The studies presented in this book argue that exploring the grammatical system outside the communicative flow enables students to develop clearer knowledge of this system and to become more effective in their language use.
This approach is the outcome of research revolving around the role of metalinguistic knowledge in learning how to write. According to this research, language use and metalinguistic activity are interdependent.
The international debate on the effect of grammar instruction on writing skills has been dominated by an overly causal approach which ignores core considerations such as the teaching procedures that we use to reflect upon the grammar system in the classroom and the way we conceptualise this system.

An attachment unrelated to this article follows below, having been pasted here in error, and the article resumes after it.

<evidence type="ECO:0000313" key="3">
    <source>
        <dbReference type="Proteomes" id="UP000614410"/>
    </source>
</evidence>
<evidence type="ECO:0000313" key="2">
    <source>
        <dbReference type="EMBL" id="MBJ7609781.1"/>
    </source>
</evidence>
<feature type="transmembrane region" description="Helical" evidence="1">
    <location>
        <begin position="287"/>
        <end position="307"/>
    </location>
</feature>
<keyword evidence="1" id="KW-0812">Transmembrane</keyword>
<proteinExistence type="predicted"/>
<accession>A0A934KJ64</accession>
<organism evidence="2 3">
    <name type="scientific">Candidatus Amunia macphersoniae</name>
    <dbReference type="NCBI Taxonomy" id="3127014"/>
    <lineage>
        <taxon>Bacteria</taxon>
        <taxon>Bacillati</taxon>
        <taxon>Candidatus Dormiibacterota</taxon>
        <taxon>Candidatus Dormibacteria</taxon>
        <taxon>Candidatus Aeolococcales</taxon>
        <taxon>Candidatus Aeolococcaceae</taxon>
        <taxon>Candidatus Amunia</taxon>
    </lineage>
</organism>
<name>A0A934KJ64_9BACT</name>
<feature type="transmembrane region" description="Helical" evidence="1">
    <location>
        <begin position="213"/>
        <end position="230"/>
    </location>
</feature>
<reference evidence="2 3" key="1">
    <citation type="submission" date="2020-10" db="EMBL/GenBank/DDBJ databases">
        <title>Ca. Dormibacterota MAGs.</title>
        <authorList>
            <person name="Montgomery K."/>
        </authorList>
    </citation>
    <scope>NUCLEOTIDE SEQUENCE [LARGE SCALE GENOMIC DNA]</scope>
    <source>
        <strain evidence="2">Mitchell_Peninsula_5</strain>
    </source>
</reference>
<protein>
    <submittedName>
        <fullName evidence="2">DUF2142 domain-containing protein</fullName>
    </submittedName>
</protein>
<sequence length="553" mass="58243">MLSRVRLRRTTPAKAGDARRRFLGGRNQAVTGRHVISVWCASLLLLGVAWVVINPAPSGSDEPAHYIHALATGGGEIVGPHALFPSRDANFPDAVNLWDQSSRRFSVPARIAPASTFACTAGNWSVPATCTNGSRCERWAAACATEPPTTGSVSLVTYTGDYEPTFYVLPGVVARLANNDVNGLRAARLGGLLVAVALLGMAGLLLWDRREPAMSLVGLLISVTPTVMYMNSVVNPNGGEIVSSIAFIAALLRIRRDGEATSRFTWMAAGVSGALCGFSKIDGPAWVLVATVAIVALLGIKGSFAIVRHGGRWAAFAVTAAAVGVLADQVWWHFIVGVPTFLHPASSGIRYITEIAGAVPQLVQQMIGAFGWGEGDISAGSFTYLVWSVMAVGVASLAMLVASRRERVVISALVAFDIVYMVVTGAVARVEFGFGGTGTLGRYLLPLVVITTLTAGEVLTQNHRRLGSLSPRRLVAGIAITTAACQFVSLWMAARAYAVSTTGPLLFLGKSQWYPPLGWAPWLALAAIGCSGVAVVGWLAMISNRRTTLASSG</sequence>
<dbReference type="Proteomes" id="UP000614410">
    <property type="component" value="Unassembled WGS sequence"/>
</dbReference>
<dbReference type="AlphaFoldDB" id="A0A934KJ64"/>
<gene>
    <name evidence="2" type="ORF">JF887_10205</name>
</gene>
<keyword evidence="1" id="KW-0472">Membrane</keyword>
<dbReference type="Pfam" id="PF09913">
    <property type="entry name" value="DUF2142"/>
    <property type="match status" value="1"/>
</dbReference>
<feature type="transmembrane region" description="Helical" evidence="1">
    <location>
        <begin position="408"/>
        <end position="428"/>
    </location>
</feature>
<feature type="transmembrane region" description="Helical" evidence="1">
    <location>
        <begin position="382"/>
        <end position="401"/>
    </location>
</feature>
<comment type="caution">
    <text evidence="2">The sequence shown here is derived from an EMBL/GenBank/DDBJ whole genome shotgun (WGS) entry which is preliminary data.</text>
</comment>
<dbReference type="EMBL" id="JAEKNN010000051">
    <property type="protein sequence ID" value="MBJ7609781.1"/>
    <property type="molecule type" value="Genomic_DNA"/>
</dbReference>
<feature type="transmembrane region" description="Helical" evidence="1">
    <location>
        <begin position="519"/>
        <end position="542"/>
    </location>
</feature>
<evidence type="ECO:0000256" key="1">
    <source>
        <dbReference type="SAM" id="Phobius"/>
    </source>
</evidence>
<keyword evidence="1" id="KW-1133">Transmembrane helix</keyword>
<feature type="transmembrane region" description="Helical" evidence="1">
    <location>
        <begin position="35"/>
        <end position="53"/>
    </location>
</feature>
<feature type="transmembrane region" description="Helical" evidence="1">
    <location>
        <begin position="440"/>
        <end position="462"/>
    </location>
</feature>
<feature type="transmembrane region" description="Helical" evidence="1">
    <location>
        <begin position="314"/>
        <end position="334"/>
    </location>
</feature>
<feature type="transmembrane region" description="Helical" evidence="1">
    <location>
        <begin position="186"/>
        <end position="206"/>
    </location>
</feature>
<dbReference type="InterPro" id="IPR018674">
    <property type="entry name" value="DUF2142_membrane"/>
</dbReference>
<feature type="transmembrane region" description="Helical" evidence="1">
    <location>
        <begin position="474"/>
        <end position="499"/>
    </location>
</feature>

This book highlights the need to encourage students to engage in metalinguistic activity, in which verbalisation and data manipulation should play a key role. It also emphasises the importance of conceptualising the grammar system as an organic entity resulting from the integration of form, meaning and the intention of the speaker.